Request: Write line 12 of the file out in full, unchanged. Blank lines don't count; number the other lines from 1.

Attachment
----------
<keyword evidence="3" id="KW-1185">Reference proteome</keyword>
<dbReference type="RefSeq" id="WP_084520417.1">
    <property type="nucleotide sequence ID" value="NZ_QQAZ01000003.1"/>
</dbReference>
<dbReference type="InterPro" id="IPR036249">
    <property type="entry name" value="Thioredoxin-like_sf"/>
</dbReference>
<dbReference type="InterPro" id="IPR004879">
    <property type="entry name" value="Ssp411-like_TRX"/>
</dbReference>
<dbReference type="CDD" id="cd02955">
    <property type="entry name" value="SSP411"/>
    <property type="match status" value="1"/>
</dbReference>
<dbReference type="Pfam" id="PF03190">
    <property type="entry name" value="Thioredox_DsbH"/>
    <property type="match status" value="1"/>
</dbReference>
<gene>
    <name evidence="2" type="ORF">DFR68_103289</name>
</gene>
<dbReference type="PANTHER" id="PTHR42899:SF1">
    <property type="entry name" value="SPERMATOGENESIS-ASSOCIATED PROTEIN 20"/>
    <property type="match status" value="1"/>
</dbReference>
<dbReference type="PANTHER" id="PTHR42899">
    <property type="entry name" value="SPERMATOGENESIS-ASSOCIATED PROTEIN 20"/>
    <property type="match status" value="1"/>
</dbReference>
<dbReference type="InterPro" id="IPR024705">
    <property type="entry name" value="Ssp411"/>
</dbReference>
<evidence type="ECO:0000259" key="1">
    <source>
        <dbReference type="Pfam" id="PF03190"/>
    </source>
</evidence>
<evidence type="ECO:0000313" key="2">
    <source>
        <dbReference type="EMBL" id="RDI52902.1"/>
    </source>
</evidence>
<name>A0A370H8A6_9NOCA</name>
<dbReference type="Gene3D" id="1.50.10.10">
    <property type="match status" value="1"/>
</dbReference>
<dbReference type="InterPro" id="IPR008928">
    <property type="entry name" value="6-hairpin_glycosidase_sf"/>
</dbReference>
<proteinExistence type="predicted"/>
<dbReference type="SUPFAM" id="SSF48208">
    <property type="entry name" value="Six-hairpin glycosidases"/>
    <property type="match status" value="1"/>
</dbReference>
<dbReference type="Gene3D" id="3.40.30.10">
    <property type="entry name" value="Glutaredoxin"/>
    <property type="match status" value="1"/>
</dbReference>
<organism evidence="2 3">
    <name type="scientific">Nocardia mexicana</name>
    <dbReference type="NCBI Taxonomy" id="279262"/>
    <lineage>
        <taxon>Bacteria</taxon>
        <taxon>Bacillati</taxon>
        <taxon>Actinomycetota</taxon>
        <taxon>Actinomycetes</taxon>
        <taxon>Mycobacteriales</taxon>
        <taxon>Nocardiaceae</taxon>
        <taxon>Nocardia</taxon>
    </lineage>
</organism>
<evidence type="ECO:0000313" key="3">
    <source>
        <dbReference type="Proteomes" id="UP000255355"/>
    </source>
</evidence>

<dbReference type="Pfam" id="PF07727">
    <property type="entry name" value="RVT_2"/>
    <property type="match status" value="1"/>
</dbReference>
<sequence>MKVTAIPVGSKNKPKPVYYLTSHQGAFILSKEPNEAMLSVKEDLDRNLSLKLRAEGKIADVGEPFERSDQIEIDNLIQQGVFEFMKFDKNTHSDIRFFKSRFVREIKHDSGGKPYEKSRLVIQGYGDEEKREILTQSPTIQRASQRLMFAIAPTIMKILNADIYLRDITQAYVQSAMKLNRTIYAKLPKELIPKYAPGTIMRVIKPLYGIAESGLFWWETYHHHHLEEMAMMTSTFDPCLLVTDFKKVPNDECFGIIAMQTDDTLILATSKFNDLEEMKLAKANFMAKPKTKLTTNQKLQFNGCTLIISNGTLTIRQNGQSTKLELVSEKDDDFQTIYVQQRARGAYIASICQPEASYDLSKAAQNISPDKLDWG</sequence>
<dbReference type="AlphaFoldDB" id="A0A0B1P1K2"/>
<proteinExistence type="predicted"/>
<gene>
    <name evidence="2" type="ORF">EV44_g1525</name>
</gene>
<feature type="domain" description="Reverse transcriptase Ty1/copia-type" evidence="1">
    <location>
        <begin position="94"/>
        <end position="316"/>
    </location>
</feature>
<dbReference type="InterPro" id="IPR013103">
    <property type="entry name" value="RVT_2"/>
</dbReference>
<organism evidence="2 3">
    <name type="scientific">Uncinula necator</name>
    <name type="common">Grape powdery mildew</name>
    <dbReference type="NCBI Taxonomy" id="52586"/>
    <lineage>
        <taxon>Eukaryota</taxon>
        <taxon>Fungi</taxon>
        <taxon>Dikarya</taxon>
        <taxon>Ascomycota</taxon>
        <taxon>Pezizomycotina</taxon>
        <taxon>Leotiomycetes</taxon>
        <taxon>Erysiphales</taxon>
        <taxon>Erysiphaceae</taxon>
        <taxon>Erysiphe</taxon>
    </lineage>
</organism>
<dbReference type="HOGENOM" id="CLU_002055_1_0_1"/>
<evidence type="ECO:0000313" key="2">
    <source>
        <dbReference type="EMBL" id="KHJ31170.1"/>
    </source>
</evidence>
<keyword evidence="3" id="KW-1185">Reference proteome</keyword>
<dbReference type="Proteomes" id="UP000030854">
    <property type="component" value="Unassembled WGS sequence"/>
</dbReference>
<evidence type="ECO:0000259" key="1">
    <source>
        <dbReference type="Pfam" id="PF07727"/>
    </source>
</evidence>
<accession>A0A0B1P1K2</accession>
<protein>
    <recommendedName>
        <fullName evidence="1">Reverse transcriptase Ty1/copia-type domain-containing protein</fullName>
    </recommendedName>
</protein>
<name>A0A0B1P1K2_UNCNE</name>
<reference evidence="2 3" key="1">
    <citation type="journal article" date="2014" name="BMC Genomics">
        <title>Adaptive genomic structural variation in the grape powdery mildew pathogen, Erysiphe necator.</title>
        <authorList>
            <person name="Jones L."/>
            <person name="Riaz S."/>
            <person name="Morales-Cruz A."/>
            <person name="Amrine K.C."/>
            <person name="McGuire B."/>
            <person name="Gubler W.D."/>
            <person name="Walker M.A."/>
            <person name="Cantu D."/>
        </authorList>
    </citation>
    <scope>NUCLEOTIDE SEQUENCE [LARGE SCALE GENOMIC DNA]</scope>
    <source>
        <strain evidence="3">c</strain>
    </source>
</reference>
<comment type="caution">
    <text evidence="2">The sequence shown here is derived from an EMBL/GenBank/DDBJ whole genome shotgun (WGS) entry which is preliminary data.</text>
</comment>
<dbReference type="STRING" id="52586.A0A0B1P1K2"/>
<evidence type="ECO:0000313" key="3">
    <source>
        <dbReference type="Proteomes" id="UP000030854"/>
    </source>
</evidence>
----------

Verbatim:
    <property type="entry name" value="SSP411"/>